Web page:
Archives for April 2012
A few weeks ago, I wrote a post about what was wrong with the libertarian movement today, the mistakes and missteps we’ve perpetuated. I’ve been working on continuing the series, but there are several issues that are all complex. My initial post was more about the PR angle of it; the next three deal with actual philosophy. The three major problems that I see—and will explore in individual posts—is the current debate over intellectual property rights, the preoccupation with Rothbardian/Rockwellian anarcho-capitalism, and what I see as indequate foreign policy positions. All three of which, I think, make libertarianism look immature and unserious, and threaten its viability with the American public.
In this post, I’ll look into intellectual property rights; also, take a look at my first post, as well as read Tom Knighton’s excellent post on being more inclusive to moderate libertarians, and even letting them run the movement. But first, let’s look at IPR.
Many libertarians—not all, but many—are part of the anti-intellectual property movement. They argue that copyright is wrong, that one cannot have property rights in a mere idea, and that filesharing and data piracy should be completely legit and permissible. The main foundation for this position is that digital goods and intellectual goods cannot be scarce, thus you can’t have property in them. Stephen Kinsella, furthermore, argues over at Mises that this is theft—intellectual property rights would give A control over B’s property, by telling B not to use his or her property in certain ways.
All of this is balderdash.
With the future of ObamaCare up in the air, President Barack Obama took a divisive tone yesterday in discussing the pending Supreme Court ruling on his signature domestic, albeit blatantly unconstitutional law:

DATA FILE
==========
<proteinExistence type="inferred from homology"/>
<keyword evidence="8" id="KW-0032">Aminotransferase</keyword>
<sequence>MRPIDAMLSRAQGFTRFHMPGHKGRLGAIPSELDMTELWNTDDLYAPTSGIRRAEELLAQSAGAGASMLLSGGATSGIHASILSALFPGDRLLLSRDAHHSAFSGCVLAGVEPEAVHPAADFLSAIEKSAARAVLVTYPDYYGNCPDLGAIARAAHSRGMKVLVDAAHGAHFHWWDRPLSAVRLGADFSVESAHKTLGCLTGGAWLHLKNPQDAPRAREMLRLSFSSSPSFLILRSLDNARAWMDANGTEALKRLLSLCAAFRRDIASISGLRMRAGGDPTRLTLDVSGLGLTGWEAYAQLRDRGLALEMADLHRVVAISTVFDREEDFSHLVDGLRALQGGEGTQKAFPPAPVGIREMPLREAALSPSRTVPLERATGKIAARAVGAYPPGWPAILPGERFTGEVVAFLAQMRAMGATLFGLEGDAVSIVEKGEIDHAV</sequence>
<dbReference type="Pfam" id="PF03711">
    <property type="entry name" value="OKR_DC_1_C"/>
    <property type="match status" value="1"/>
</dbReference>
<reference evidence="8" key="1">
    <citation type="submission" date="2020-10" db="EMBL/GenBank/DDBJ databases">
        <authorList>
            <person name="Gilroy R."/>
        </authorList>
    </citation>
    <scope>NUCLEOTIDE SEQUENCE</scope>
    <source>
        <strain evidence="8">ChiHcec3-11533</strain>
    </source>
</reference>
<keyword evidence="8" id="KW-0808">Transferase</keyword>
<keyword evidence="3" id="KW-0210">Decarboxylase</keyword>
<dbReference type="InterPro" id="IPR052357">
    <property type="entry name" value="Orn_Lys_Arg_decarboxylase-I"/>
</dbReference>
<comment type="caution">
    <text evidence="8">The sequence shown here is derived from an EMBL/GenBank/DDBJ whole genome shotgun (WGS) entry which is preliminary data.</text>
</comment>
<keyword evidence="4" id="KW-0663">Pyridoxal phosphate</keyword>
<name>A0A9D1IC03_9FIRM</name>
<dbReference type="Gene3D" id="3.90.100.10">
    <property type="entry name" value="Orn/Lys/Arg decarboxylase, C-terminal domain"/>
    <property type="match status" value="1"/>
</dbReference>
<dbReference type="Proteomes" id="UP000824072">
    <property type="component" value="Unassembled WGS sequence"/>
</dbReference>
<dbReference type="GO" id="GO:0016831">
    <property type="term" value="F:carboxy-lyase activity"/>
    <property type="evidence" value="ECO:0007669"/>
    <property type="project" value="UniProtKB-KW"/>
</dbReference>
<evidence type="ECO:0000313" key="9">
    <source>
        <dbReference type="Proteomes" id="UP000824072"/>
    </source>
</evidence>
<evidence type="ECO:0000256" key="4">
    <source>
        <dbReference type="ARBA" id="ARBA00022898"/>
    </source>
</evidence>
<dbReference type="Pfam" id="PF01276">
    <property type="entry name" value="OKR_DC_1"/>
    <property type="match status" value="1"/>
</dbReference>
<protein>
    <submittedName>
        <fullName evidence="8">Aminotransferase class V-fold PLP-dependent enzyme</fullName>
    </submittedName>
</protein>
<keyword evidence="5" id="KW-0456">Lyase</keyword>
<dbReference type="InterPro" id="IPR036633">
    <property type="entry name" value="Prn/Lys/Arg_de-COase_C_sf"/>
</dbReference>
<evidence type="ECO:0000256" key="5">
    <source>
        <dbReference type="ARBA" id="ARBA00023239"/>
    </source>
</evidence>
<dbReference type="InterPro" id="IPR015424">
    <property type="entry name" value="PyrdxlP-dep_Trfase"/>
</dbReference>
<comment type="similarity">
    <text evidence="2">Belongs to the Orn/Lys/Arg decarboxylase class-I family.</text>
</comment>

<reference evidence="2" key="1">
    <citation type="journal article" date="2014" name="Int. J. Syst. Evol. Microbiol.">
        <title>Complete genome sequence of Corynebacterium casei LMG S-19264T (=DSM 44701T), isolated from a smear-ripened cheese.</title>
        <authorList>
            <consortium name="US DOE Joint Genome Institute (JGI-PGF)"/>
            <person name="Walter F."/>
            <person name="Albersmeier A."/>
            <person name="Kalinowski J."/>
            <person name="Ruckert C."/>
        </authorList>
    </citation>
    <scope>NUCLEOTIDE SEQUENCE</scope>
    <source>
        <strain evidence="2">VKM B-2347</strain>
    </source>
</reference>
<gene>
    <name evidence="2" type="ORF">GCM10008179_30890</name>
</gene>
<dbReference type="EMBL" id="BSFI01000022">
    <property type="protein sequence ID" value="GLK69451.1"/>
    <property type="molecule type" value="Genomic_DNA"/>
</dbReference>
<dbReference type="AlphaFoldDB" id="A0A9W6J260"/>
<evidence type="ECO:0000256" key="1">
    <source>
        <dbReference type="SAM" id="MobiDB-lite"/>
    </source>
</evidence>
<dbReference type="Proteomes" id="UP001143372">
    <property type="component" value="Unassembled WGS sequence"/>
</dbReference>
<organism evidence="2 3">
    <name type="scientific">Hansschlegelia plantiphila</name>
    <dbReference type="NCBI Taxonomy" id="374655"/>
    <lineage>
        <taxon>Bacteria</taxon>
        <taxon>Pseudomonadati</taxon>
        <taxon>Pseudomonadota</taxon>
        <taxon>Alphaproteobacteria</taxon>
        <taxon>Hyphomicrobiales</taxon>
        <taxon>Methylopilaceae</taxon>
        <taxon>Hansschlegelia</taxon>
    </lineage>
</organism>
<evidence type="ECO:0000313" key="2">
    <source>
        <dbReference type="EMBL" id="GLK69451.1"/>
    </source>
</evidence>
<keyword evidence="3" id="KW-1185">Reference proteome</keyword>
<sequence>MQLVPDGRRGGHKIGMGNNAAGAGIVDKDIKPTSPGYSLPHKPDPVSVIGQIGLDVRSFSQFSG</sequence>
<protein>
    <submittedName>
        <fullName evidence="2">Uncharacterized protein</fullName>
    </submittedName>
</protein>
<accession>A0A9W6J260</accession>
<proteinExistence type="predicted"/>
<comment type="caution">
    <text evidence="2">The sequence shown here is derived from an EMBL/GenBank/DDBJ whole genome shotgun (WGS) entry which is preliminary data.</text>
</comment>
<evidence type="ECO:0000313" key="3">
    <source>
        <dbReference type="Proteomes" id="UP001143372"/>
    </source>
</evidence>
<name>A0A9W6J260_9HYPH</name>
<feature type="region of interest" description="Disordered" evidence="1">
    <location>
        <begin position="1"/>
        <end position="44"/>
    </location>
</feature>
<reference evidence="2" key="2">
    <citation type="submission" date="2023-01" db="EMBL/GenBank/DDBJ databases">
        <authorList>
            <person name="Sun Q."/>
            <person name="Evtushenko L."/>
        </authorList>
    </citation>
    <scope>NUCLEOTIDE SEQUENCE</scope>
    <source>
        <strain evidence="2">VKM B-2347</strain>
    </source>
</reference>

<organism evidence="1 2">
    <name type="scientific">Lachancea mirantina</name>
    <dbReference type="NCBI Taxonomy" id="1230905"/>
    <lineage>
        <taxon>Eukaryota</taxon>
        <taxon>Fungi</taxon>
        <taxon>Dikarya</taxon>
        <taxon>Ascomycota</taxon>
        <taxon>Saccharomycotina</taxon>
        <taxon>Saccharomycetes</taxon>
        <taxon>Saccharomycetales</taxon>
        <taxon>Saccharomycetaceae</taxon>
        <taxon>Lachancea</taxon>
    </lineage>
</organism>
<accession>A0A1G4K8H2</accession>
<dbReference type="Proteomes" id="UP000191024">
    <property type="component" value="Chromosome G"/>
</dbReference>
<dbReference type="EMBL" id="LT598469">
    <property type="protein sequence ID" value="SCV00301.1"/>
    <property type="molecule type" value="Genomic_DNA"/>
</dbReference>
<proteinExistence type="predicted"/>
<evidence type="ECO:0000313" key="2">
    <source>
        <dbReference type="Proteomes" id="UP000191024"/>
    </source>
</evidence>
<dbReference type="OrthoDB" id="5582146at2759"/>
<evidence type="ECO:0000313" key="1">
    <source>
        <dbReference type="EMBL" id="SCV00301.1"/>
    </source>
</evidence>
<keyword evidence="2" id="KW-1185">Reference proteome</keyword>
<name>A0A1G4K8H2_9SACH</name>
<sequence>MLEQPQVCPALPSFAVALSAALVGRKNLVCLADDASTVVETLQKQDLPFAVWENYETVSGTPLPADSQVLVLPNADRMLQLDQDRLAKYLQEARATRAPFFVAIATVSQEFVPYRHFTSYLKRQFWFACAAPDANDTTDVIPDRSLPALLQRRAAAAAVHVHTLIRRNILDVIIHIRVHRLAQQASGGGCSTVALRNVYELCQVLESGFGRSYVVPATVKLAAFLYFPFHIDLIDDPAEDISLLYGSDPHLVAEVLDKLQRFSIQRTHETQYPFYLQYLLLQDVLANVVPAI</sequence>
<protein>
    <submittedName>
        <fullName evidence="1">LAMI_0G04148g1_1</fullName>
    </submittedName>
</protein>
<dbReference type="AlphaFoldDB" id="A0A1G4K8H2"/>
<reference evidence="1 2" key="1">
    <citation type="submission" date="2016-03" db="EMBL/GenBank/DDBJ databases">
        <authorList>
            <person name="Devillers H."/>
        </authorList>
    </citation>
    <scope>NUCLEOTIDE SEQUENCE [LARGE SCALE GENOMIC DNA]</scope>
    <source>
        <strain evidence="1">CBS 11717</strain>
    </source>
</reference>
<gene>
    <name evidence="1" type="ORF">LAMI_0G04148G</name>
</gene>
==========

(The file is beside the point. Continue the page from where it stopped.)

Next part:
President Barack Obama took an opening shot at conservative justices on the Supreme Court on Monday, warning that a rejection of his sweeping healthcare law would be an act of “judicial activism” that Republicans say they abhor.
Obama, a Democrat, had not commented publicly on the Supreme Court’s deliberations since it heard arguments for and against the healthcare law last week.
Known as the “Affordable Care Act” or “Obamacare,” the measure to expand health insurance for millions of Americans is considered Obama’s signature domestic policy achievement.
“Ultimately, I am confident that the Supreme Court will not take what would be an unprecedented, extraordinary step of overturning a law that was passed by a strong majority of a democratically elected Congress,” Obama said at a news conference with the leaders of Canada and Mexico.
Conservative leaders say the law, which once fully implemented will require Americans to have health insurance or pay a penalty, was an overreach by Obama and the Congress that passed it.
The president sought to turn that argument around, calling a potential rejection by the court an overreach of its own.
“And I’d just remind conservative commentators that, for years, what we have heard is, the biggest problem on the bench was judicial activism, or a lack of judicial restraint, that an unelected group of people would somehow overturn a duly constituted and passed law,” Obama said.